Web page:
Enoshima Island Spa
A Best-Kept Secret Within a Best-Kept Secret
Laurier Tiernan near one pannel in the wall of windows overlooking the Pacific Ocean from The Island Grill Restaurant
Anyone who scratches the surface of daily life in Japan, will realize that it is the land of best kept secrets. However, the land of the rising sun is also often home to matrioshka-style ones; best-kept secrets within best-kept secrets, within best-kept secrets.
One of my very favorites in that vein, is Enoshima Island Spa. With the myriad of distractions and entertainment that Greater Tokyo has on offer, Enoshima Island per se, is a best-kept secret in and of itself . A short bridge away from the famous beach that is a favorite haunt for Kanto youth in summertime, it is a veritable treasure-trove of antique shrines, hole-in-the wall souvenir shops, and ma-and-pa eateries; many with a good view of the ocean. A quaint old lighthouse, surrounded by a picturesque garden stands at its apex, and, those feeling fit enough to hike to the far side of the island will be rewarded by sacred caves.
On the most accessible edge of this diamond of a time machine, lies Enoshima Island Spa. Established in 2004, it brings modernity to the historic setting, comfort in a rustic backdrop. Stacking four floors, it houses a mind-boggling array of settings in which to relax and rejuvenate. The second (or "Ground") floor hosts the luxurious lobby, check-in desk, jacuzzi-style baths, a central mini swimming pool, a beverage bar, and an array of soothing outdoor pools on their expansive seaside terrace. One floor below (accessible by elevator or outdoor staircase) another refreshment bar serves as the backdrop for two warm mini pools built into one of the island's natural caves, an "infinity" pool, a mini waterfall, and an exemplary sauna.
Free to all patrons of Enoshima Island Spa, this first-rate sauna hosts complimentary aroma-therapy steam baths at designate times of the day (enquire at the check-in counter in advance, or check with the staff on the day of your visit). As the aromatherapist diffuses therapeutic scented oils into the steam, she walks from guest to guest, briskly waving a small towel to ensure proper air circulation, and to maximize the efficiency of the steam. Also, to ensure the physical well-being of all present, she routinely distributes special ice cubes, which patrons are instructed to suck in order to rehydrate. While being purely irreligious in presentation, the overall effect is intensely spiritual, grounding, and healing.
Two floors up, on the third floor, the baths are segregated by sex, and are enjoyed in the nude. Here we are treated to one of the most ancient and treasured relaxation tools of the Japanese people; the onsen (or "hot springs"). Various baths within the onsen rooms, are said to contain different levels of mineral content, and are set to different temperatures (for different purposes); all highly enjoyable, and all of which can be enjoyed with a view of Mt. Fuji, on a clear day.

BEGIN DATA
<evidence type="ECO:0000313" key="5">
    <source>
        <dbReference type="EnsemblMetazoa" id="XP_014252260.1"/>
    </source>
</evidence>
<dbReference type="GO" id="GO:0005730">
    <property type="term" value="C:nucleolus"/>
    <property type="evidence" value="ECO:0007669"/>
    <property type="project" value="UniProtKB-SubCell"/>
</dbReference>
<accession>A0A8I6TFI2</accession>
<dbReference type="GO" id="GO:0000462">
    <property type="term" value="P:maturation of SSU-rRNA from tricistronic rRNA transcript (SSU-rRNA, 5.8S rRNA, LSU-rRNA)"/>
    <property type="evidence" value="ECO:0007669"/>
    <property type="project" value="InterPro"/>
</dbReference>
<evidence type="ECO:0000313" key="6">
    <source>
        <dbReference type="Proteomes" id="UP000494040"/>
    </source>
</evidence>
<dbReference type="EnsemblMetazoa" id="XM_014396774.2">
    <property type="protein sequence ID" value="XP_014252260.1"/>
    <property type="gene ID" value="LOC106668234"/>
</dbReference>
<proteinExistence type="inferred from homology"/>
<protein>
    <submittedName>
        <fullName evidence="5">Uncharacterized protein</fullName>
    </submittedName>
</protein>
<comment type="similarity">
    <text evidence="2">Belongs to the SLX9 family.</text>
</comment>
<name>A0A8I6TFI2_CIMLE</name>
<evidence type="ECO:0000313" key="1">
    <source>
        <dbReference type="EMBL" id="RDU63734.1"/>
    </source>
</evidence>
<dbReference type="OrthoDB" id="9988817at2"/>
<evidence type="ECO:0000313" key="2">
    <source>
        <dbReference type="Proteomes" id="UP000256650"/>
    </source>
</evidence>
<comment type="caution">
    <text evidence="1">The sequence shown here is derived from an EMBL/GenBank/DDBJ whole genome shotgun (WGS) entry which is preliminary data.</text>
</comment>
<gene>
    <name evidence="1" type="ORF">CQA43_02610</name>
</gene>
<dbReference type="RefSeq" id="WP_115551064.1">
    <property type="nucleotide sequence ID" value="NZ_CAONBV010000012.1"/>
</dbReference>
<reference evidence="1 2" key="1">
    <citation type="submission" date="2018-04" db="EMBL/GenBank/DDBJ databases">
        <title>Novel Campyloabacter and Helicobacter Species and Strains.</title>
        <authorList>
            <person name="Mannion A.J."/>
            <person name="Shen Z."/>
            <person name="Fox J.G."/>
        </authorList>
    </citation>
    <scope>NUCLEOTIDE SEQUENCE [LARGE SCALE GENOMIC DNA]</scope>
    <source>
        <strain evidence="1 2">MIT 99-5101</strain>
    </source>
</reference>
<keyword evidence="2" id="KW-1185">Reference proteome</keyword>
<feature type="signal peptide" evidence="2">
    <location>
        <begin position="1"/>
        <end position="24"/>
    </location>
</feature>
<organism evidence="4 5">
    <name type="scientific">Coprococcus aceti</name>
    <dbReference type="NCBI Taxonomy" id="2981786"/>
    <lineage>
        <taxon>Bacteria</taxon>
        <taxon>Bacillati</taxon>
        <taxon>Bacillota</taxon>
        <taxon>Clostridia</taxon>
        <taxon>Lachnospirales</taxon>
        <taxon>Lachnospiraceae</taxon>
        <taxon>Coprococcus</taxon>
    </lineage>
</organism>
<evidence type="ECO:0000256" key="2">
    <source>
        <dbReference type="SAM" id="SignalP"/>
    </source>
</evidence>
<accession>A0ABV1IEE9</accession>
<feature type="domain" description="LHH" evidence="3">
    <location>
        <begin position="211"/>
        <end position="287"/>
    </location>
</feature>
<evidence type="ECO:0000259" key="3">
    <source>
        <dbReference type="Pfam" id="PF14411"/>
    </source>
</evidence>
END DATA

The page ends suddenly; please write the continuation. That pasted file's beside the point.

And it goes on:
The fourth floor is home to both the Island Grill Restaurant and the Beng Teng Spa. The Island Grill Restaurant presents a satisfying array of European, Japanese, and fusion-style cuisine, in both à-la-carte and course menus. Its presentation approaches fine-dining, without an exorbitant cost, and every seat provides stunning views of the Pacific Ocean, the surrounding area, and Mt. Fuji; weather permitting. For those island visitors looking to pamper themselves before or after dinner, Beng Teng Spa represents luxurious care with a magnificent reputation. Placing in the Top 10, four years in a row, (according to the Japanese association of spa and wellness businesses) Beng Teng Spa's menu offers body treatments, detox treatments, mud wraps, facials, massages, lymph drainage, and scalp treatments. Special Wedding Anniversary and Christmas plans are now in effect (autumn 2015). Also, from November 1st to December 31st (2015) Beng Teng Spa will waive the General Admission fee to Enoshima Island Spa, for all its customers booking a treatment longer than 60 minutes.
I highly recommend spending the whole day on the island or arriving late, if you can, because sunset is free, and it is one of the most spectacular things I have seen in my life. When I first arrived in Japan 13.5 ago, my first apartment was at Higashi-Rinkan station, in Sagamihara city, Kanagawa prefecture. Feeling adventurous on the first weekend after I arrived, I looked at a map of the prefecture, and found out that I only had to take one train to get to the ocean. I awoke early the next day, and jumped on the train which took me straight to Katase-Enoshima station, with its spectacular view of Enoshima Island. I spent the day exploring the island, and delighted in the exemplary hiyashi chuka served by the rickety eatery perched on crags that carpet the island's far side. As sunset approached, I decided to catch it while sipping a beer at a café I had spotted upon my arrival on the island. That view is still one of my favorite memories, over a decade later, and having visited more places than I can remember. In recent years, I have enjoyed that "same" sunset with my wife, as well as with one of my best friends; both from inside the baths of Enoshima Island Spa, and from up inside The Island Grill Restaurant. That sunset is just as mind-blowing, every time.